Vaccination against Toxoplasmosis: current status and future prospects

Craig Roberts, Rima McLeod, Fiona Henriquez, James Alexander

Research output: Chapter in Book/Report/Conference proceedingChapter

1 Citation (Scopus)


A vaccine capable of protecting against Toxoplasma gondii would have both beneficial medical and veterinary impacts. Successful vaccination of humans would not only reduce mortality and morbidity, but also reduce the financial burden of lifelong care required by those worst affected. A veterinary vaccine would have the dual advantages of increasing livestock productivity while reducing the public health risk associated with eating contaminated meat. Herein we review progress towards these goals using both large animal studies and the murine models of disease. Early approaches were largely empirical and used attenuated organisms, parasite extracts, or defined sub-units based upon the limited genomic data previously available. The recent elucidation of the T. gondii genome, understanding of T. gondii population structures, predicative algorithms for MHC binding peptides, facile manipulation of T. gondii taken together with a wealth of immunological knowledge should significantly promote new vaccine development.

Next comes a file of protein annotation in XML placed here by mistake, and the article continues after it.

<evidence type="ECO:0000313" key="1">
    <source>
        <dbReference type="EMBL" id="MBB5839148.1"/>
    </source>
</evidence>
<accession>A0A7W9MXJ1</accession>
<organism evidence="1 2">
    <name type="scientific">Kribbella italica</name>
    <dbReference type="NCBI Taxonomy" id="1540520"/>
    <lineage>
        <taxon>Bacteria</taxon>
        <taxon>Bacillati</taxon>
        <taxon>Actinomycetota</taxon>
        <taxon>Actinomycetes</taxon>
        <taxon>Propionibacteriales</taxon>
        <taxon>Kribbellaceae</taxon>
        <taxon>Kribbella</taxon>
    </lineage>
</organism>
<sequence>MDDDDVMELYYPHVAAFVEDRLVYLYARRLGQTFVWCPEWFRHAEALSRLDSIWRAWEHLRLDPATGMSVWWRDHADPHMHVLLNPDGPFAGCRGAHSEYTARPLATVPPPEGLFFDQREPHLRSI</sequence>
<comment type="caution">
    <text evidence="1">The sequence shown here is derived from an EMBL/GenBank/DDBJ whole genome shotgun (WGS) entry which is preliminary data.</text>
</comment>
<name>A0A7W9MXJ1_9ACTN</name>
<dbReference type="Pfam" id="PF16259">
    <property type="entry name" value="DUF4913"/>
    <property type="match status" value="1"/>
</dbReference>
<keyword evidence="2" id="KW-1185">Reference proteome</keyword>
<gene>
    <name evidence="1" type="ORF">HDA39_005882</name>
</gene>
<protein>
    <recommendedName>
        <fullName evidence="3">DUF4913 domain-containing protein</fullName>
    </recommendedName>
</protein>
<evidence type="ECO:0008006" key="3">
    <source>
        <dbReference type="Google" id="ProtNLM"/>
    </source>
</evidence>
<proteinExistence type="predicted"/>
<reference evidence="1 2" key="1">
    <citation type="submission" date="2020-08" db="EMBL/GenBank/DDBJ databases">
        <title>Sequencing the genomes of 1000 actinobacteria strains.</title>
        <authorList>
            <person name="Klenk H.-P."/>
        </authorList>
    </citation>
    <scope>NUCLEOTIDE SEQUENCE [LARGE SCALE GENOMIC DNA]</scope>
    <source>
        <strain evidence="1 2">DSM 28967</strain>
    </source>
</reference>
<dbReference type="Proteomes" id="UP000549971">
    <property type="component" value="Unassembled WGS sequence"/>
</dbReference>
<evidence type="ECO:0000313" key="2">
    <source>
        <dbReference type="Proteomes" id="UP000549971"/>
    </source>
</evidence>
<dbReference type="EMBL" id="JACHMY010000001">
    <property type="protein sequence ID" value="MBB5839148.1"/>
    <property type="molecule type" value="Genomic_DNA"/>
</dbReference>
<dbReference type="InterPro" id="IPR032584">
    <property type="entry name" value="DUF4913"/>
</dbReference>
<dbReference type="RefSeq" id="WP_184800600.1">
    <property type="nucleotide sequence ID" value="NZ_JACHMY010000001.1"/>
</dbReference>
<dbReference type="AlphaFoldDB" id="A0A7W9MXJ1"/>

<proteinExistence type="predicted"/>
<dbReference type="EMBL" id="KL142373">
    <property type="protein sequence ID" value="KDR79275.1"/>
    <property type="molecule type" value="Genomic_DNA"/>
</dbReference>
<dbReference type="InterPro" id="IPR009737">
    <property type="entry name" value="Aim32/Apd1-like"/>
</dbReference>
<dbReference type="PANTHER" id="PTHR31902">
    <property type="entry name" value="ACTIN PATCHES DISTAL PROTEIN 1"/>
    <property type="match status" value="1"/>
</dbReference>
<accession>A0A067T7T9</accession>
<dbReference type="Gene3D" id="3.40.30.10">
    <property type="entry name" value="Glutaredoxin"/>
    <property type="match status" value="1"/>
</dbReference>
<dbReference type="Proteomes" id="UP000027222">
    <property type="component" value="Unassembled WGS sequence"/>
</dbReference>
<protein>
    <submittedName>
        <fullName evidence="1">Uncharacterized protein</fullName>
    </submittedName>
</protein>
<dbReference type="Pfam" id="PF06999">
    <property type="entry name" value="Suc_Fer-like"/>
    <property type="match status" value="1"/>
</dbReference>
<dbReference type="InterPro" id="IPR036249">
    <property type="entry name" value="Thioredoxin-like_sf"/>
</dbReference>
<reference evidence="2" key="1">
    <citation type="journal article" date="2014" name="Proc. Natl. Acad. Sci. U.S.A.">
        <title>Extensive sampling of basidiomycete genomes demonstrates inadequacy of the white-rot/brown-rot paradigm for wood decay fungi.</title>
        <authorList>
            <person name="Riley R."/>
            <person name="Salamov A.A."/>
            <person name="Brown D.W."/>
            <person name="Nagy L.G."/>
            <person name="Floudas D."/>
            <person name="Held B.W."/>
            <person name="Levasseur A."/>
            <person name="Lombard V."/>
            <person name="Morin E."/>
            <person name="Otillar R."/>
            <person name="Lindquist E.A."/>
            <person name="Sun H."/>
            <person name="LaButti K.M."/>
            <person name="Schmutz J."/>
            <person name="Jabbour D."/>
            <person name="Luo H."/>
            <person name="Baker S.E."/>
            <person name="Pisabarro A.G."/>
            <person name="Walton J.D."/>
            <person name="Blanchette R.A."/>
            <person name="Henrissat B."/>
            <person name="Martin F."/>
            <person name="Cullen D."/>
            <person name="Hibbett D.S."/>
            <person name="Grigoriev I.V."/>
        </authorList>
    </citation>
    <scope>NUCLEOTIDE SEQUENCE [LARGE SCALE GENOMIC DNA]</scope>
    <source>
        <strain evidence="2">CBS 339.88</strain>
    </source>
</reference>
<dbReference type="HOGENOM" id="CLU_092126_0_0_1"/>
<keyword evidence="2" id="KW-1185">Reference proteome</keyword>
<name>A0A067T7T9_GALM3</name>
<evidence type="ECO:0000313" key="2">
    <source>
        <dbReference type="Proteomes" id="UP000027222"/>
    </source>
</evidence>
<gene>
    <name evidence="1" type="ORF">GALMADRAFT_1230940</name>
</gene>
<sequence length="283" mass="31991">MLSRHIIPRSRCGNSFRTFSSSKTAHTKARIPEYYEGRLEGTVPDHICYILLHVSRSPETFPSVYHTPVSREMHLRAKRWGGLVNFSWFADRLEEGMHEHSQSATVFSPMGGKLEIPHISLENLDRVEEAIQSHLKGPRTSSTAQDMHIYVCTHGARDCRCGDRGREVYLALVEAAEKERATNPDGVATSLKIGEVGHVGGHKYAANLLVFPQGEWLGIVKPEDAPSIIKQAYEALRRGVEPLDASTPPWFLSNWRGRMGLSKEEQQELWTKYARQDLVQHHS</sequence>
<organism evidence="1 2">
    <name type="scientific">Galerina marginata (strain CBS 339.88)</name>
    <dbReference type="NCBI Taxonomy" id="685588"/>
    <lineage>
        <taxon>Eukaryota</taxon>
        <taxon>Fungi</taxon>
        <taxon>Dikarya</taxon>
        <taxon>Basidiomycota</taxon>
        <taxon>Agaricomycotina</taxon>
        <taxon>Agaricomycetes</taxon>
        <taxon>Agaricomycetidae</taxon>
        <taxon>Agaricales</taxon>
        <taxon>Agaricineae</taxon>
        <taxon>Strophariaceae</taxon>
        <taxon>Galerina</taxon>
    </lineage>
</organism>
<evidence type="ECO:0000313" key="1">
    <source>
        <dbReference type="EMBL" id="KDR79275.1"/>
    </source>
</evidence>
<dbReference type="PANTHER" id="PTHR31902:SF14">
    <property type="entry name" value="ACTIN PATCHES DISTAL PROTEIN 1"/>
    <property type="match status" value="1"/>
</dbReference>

Original languageEnglish
Title of host publicationToxoplasma Gondii
Subtitle of host publicationThe Model Apicomplexan - Perspectives and Methods
EditorsLouis M. Weiss, Kami Kim
Place of PublicationLondon
Number of pages51
Publication statusPublished - 1 Sep 2013


  • vaccination
  • toxoplasmosis
  • current status
  • future prospects
  • toxoplasma gondii
  • T. gondii genome

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